“As part of the testing, the vessel will use ammonia in transit between harbour and offshore installations for one year. In addition, we envisage that ammonia will be used to power the vessel when alongside quay. Our ambition is that 60 to 70 percent of the energy consumption will come from ammonia during the test period. In addition, we want to demonstrate that the technology can supply up to 90 per cent of the total power demand,” [says Vermund Hjelland, Vice President of technology and development at Eidesvik Offshore].

Eidesvik press release, Viking Energy to become the world’s first supply vessel with emission-free fuel solution, January 23, 2020

From engines to fuel cells

In my article last month, I reported that shipbuilders and classification societies were working together to design ammonia-fueled ships — including an 180,000 ton bulk carrier, a 2,700 TEU (twenty-foot equivalent unit) capacity Chittagongmax container carrier, and a 23,000 TEU ultra-large container ship. Each of those projects incorporated the two-stroke ammonia engine developed by MAN ES. Until now, almost all projects looking at ammonia as a maritime fuel have focused on conventional internal combustion engines.

By contrast, today’s announcements puts the fuel cell at the forefront of low-emission propulsion technologies: specifically, a direct ammonia solid oxide fuel cell (SOFC).

This is the first time an ammonia-powered fuel-cell will be installed on a vessel.  A significant part of the project will be the scale up of a 100-kilowatt fuel cell to 2 megawatts. The fuel cell is tested on land in a parallel project and development and construction will be undertaken by Prototech. Testing will be executed at the Sustainable Energy Norwegian Catapult Centre. The ship-side ammonia system will be supplied by Wärtsilä.

Prototech press release, Prototech Awarded Contract to Supply 2MW Zero-Emission Ammonia Fuel Cell Module, January 23, 2020

Collaboration across Europe, across hydrogen technologies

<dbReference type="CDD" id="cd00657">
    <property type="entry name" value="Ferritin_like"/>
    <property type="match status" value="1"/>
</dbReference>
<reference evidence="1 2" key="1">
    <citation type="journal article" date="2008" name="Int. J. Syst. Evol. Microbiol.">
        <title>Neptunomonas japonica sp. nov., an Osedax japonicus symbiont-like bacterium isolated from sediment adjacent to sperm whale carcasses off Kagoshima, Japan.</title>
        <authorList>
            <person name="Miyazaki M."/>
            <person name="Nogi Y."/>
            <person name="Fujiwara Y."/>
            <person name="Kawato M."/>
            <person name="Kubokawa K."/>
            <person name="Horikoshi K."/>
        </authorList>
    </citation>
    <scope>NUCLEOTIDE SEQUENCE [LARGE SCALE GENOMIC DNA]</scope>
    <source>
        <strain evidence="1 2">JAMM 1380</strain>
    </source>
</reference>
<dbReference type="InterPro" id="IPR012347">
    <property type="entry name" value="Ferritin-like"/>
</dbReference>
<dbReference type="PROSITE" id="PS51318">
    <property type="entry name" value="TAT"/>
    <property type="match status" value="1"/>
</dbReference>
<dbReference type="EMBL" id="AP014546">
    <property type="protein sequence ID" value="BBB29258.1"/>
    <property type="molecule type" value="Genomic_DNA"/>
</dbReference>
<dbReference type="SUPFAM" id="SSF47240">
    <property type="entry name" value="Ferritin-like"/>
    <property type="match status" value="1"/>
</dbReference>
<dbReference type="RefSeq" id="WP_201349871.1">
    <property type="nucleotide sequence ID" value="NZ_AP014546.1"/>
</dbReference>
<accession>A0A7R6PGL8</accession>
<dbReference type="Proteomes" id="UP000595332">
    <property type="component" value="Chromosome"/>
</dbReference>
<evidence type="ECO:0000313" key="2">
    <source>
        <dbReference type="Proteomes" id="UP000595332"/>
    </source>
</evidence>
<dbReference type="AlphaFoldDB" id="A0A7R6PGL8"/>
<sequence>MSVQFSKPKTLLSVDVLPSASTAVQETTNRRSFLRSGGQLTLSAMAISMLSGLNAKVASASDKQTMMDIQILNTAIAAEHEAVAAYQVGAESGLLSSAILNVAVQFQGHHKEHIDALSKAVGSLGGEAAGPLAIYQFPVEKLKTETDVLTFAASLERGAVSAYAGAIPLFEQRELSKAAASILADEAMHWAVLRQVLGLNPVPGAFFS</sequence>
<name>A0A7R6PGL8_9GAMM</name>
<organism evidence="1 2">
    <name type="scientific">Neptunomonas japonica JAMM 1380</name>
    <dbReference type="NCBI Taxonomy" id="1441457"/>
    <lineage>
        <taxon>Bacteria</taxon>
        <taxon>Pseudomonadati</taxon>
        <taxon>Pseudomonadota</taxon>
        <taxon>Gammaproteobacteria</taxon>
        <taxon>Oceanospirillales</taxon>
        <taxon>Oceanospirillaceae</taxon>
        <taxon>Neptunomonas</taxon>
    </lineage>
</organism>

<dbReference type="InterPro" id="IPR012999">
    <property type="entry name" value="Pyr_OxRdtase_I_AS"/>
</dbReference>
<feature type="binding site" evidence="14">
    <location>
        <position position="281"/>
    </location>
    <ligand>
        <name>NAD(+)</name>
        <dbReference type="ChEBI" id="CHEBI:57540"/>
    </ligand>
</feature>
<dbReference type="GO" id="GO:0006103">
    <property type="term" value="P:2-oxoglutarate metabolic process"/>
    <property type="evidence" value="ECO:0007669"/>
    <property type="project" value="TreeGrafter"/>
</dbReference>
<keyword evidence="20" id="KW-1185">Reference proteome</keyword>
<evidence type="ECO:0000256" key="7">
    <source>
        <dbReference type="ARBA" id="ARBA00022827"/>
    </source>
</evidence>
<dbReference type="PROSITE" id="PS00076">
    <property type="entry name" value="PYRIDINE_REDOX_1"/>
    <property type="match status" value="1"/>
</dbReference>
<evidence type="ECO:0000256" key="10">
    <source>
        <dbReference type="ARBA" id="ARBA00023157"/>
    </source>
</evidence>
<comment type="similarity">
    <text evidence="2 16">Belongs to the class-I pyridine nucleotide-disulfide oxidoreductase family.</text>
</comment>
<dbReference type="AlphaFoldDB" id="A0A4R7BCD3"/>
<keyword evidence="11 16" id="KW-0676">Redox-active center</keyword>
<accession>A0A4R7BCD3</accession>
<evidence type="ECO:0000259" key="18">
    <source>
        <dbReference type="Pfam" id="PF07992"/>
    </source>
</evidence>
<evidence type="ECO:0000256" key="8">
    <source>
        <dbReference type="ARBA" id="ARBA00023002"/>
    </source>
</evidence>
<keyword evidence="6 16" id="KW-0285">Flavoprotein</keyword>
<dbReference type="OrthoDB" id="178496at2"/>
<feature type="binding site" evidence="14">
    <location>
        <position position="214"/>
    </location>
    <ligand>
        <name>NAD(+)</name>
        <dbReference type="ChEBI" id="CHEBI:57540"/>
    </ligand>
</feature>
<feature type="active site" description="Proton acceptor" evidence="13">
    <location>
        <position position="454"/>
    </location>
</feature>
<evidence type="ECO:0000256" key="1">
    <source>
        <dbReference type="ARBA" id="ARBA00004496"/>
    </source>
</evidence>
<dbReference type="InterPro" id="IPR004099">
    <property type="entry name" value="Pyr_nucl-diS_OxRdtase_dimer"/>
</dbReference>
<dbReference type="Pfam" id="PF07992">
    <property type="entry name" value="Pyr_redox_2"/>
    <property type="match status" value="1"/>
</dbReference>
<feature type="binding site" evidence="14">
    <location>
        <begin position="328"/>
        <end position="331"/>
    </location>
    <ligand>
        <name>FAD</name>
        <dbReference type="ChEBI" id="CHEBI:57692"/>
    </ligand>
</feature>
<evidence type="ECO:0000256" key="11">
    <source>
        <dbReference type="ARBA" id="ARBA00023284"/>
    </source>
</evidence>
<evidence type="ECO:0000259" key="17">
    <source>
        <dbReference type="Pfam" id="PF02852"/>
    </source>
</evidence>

The ShipFC consortium extends beyond Norway. Fraunhofer IMM, a German research institute, will support Prototech “in the development and construction of the ammonia fuel cell system.” Persee, a “specialised SME” based in France, will contribute “energy management controls and data.” And “safety criteria” will be assessed by the University of Strathclyde and the National Centre for Scientific Research Demokritis, from the UK and Greece respectively.

The funding from the FCH JU, also announced today, confirms that the leaders of the hydrogen community have grown to view ammonia as an enabling molecule within a broad portfolio of hydrogen technologies: a hydrogen carrier, rather than a hydrogen competitor. (This new reality is also reflected in our other article this week, about the Hydrogen Council’s report, Path to hydrogen competitiveness.)

The director of the FCH JU, Bart Biebuyck, said: “Fair wind to the ShipFC project as it trials the route of maritime decarbonisation with green ammonia as a fuel and Solid Oxide Fuel Cell as a powertrain. It thus complements the portfolio of maritime projects supported by FCH2 JU: MARANDA and FLAGSHIPS, which use hydrogen as a fuel and Proton Exchange Membrane Fuel Cells.”

Fuel Cells and Hydrogen Joint Undertaking (FCH JU) announcement, Major project to convert offshore vessel to run on ammonia-powered fuel cell, January 23, 2020

It is one thing to develop and demonstrate these new technologies, but they also need to be deployed across the industry. To this end, another part of the ShipFC project will “perform studies on three other vessel types, namely offshore construction vessels and two cargo vessel types.” For this, three other partners have joined the consortium — North Sea Shipping, Capital-Executive Ship Management, and Star Bulk Ship Management, from Norway, Greece, and Cyprus respectively — and will be working specifically “to transfer the technology to other vessels.”